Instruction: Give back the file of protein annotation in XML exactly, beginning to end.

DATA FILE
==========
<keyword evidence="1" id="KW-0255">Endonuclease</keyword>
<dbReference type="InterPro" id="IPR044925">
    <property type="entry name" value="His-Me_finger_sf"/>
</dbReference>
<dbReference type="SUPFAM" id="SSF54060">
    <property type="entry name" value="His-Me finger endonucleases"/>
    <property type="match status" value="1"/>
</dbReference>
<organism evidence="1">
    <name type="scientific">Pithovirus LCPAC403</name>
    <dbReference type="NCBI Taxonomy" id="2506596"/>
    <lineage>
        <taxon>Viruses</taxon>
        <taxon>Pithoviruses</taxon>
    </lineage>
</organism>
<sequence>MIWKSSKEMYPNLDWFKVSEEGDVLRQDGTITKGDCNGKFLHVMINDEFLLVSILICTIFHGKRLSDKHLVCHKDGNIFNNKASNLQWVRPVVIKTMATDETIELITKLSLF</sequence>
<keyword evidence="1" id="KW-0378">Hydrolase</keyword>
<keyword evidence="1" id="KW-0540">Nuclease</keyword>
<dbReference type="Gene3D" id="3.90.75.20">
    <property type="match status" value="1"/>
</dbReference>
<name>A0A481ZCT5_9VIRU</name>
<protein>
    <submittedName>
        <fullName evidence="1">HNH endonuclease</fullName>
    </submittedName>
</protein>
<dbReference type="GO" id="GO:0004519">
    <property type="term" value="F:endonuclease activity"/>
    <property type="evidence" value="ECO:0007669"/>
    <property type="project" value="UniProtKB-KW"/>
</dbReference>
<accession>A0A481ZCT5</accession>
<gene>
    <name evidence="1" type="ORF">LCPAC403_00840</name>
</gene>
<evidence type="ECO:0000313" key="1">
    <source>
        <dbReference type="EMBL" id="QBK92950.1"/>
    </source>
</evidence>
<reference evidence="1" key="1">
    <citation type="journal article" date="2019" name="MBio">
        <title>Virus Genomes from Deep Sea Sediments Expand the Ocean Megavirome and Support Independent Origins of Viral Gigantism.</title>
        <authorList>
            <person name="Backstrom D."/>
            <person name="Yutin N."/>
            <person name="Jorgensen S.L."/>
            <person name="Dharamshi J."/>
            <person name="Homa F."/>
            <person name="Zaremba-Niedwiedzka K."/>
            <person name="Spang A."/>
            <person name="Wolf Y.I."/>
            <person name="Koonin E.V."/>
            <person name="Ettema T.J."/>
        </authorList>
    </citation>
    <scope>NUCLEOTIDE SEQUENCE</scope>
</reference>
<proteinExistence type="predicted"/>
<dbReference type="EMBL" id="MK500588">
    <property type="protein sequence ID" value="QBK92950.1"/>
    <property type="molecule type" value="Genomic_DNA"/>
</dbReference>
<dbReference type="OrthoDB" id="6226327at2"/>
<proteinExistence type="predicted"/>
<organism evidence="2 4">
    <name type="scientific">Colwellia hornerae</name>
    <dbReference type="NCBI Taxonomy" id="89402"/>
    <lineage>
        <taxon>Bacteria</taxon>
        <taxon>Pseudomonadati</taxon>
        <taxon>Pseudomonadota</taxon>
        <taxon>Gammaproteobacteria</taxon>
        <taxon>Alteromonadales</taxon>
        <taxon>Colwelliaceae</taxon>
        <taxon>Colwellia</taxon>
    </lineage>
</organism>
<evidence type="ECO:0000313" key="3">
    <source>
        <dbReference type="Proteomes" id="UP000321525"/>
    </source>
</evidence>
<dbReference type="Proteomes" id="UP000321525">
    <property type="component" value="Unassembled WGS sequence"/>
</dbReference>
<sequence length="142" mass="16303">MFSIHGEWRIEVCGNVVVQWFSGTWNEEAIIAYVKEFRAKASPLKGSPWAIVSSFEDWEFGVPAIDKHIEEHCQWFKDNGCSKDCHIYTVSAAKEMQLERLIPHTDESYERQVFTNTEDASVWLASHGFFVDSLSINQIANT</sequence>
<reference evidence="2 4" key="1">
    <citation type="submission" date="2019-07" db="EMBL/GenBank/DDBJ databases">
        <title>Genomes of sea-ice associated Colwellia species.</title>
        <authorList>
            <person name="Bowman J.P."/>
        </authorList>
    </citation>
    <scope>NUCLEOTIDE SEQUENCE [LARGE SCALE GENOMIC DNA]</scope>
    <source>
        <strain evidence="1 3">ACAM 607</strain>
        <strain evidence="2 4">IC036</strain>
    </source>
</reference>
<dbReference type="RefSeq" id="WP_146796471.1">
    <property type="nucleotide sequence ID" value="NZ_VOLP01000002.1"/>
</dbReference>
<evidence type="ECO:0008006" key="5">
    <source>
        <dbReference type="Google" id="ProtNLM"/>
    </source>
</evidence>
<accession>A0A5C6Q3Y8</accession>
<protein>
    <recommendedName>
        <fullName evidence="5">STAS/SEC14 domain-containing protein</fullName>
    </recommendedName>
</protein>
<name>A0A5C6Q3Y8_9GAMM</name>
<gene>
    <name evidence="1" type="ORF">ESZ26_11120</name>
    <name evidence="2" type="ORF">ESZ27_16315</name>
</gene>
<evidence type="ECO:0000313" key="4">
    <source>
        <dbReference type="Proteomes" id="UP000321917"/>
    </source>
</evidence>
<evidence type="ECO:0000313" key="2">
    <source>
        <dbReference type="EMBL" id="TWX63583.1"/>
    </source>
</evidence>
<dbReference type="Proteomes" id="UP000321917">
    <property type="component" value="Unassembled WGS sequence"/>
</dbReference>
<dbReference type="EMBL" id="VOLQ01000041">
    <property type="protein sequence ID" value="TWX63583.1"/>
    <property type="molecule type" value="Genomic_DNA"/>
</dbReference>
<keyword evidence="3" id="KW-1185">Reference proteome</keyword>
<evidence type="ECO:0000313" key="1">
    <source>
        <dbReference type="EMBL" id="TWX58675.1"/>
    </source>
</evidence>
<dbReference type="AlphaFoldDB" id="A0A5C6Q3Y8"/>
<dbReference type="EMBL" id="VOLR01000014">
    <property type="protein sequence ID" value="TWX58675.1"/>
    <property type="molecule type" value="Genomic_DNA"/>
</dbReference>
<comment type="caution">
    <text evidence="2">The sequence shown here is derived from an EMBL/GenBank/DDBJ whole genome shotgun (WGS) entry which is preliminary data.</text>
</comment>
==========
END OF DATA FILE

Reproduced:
<keyword evidence="1" id="KW-0255">Endonuclease</keyword>
<dbReference type="InterPro" id="IPR044925">
    <property type="entry name" value="His-Me_finger_sf"/>
</dbReference>
<dbReference type="SUPFAM" id="SSF54060">
    <property type="entry name" value="His-Me finger endonucleases"/>
    <property type="match status" value="1"/>
</dbReference>
<organism evidence="1">
    <name type="scientific">Pithovirus LCPAC403</name>
    <dbReference type="NCBI Taxonomy" id="2506596"/>
    <lineage>
        <taxon>Viruses</taxon>
        <taxon>Pithoviruses</taxon>
    </lineage>
</organism>
<sequence>MIWKSSKEMYPNLDWFKVSEEGDVLRQDGTITKGDCNGKFLHVMINDEFLLVSILICTIFHGKRLSDKHLVCHKDGNIFNNKASNLQWVRPVVIKTMATDETIELITKLSLF</sequence>
<keyword evidence="1" id="KW-0378">Hydrolase</keyword>
<keyword evidence="1" id="KW-0540">Nuclease</keyword>
<dbReference type="Gene3D" id="3.90.75.20">
    <property type="match status" value="1"/>
</dbReference>
<name>A0A481ZCT5_9VIRU</name>
<protein>
    <submittedName>
        <fullName evidence="1">HNH endonuclease</fullName>
    </submittedName>
</protein>
<dbReference type="GO" id="GO:0004519">
    <property type="term" value="F:endonuclease activity"/>
    <property type="evidence" value="ECO:0007669"/>
    <property type="project" value="UniProtKB-KW"/>
</dbReference>
<accession>A0A481ZCT5</accession>
<gene>
    <name evidence="1" type="ORF">LCPAC403_00840</name>
</gene>
<evidence type="ECO:0000313" key="1">
    <source>
        <dbReference type="EMBL" id="QBK92950.1"/>
    </source>
</evidence>
<reference evidence="1" key="1">
    <citation type="journal article" date="2019" name="MBio">
        <title>Virus Genomes from Deep Sea Sediments Expand the Ocean Megavirome and Support Independent Origins of Viral Gigantism.</title>
        <authorList>
            <person name="Backstrom D."/>
            <person name="Yutin N."/>
            <person name="Jorgensen S.L."/>
            <person name="Dharamshi J."/>
            <person name="Homa F."/>
            <person name="Zaremba-Niedwiedzka K."/>
            <person name="Spang A."/>
            <person name="Wolf Y.I."/>
            <person name="Koonin E.V."/>
            <person name="Ettema T.J."/>
        </authorList>
    </citation>
    <scope>NUCLEOTIDE SEQUENCE</scope>
</reference>
<proteinExistence type="predicted"/>
<dbReference type="EMBL" id="MK500588">
    <property type="protein sequence ID" value="QBK92950.1"/>
    <property type="molecule type" value="Genomic_DNA"/>
</dbReference>
<dbReference type="OrthoDB" id="6226327at2"/>
<proteinExistence type="predicted"/>
<organism evidence="2 4">
    <name type="scientific">Colwellia hornerae</name>
    <dbReference type="NCBI Taxonomy" id="89402"/>
    <lineage>
        <taxon>Bacteria</taxon>
        <taxon>Pseudomonadati</taxon>
        <taxon>Pseudomonadota</taxon>
        <taxon>Gammaproteobacteria</taxon>
        <taxon>Alteromonadales</taxon>
        <taxon>Colwelliaceae</taxon>
        <taxon>Colwellia</taxon>
    </lineage>
</organism>
<evidence type="ECO:0000313" key="3">
    <source>
        <dbReference type="Proteomes" id="UP000321525"/>
    </source>
</evidence>
<dbReference type="Proteomes" id="UP000321525">
    <property type="component" value="Unassembled WGS sequence"/>
</dbReference>
<sequence length="142" mass="16303">MFSIHGEWRIEVCGNVVVQWFSGTWNEEAIIAYVKEFRAKASPLKGSPWAIVSSFEDWEFGVPAIDKHIEEHCQWFKDNGCSKDCHIYTVSAAKEMQLERLIPHTDESYERQVFTNTEDASVWLASHGFFVDSLSINQIANT</sequence>
<reference evidence="2 4" key="1">
    <citation type="submission" date="2019-07" db="EMBL/GenBank/DDBJ databases">
        <title>Genomes of sea-ice associated Colwellia species.</title>
        <authorList>
            <person name="Bowman J.P."/>
        </authorList>
    </citation>
    <scope>NUCLEOTIDE SEQUENCE [LARGE SCALE GENOMIC DNA]</scope>
    <source>
        <strain evidence="1 3">ACAM 607</strain>
        <strain evidence="2 4">IC036</strain>
    </source>
</reference>
<dbReference type="RefSeq" id="WP_146796471.1">
    <property type="nucleotide sequence ID" value="NZ_VOLP01000002.1"/>
</dbReference>
<evidence type="ECO:0008006" key="5">
    <source>
        <dbReference type="Google" id="ProtNLM"/>
    </source>
</evidence>
<accession>A0A5C6Q3Y8</accession>
<protein>
    <recommendedName>
        <fullName evidence="5">STAS/SEC14 domain-containing protein</fullName>
    </recommendedName>
</protein>
<name>A0A5C6Q3Y8_9GAMM</name>
<gene>
    <name evidence="1" type="ORF">ESZ26_11120</name>
    <name evidence="2" type="ORF">ESZ27_16315</name>
</gene>
<evidence type="ECO:0000313" key="4">
    <source>
        <dbReference type="Proteomes" id="UP000321917"/>
    </source>
</evidence>
<evidence type="ECO:0000313" key="2">
    <source>
        <dbReference type="EMBL" id="TWX63583.1"/>
    </source>
</evidence>
<dbReference type="Proteomes" id="UP000321917">
    <property type="component" value="Unassembled WGS sequence"/>
</dbReference>
<dbReference type="EMBL" id="VOLQ01000041">
    <property type="protein sequence ID" value="TWX63583.1"/>
    <property type="molecule type" value="Genomic_DNA"/>
</dbReference>
<keyword evidence="3" id="KW-1185">Reference proteome</keyword>
<evidence type="ECO:0000313" key="1">
    <source>
        <dbReference type="EMBL" id="TWX58675.1"/>
    </source>
</evidence>
<dbReference type="AlphaFoldDB" id="A0A5C6Q3Y8"/>
<dbReference type="EMBL" id="VOLR01000014">
    <property type="protein sequence ID" value="TWX58675.1"/>
    <property type="molecule type" value="Genomic_DNA"/>
</dbReference>
<comment type="caution">
    <text evidence="2">The sequence shown here is derived from an EMBL/GenBank/DDBJ whole genome shotgun (WGS) entry which is preliminary data.</text>
</comment>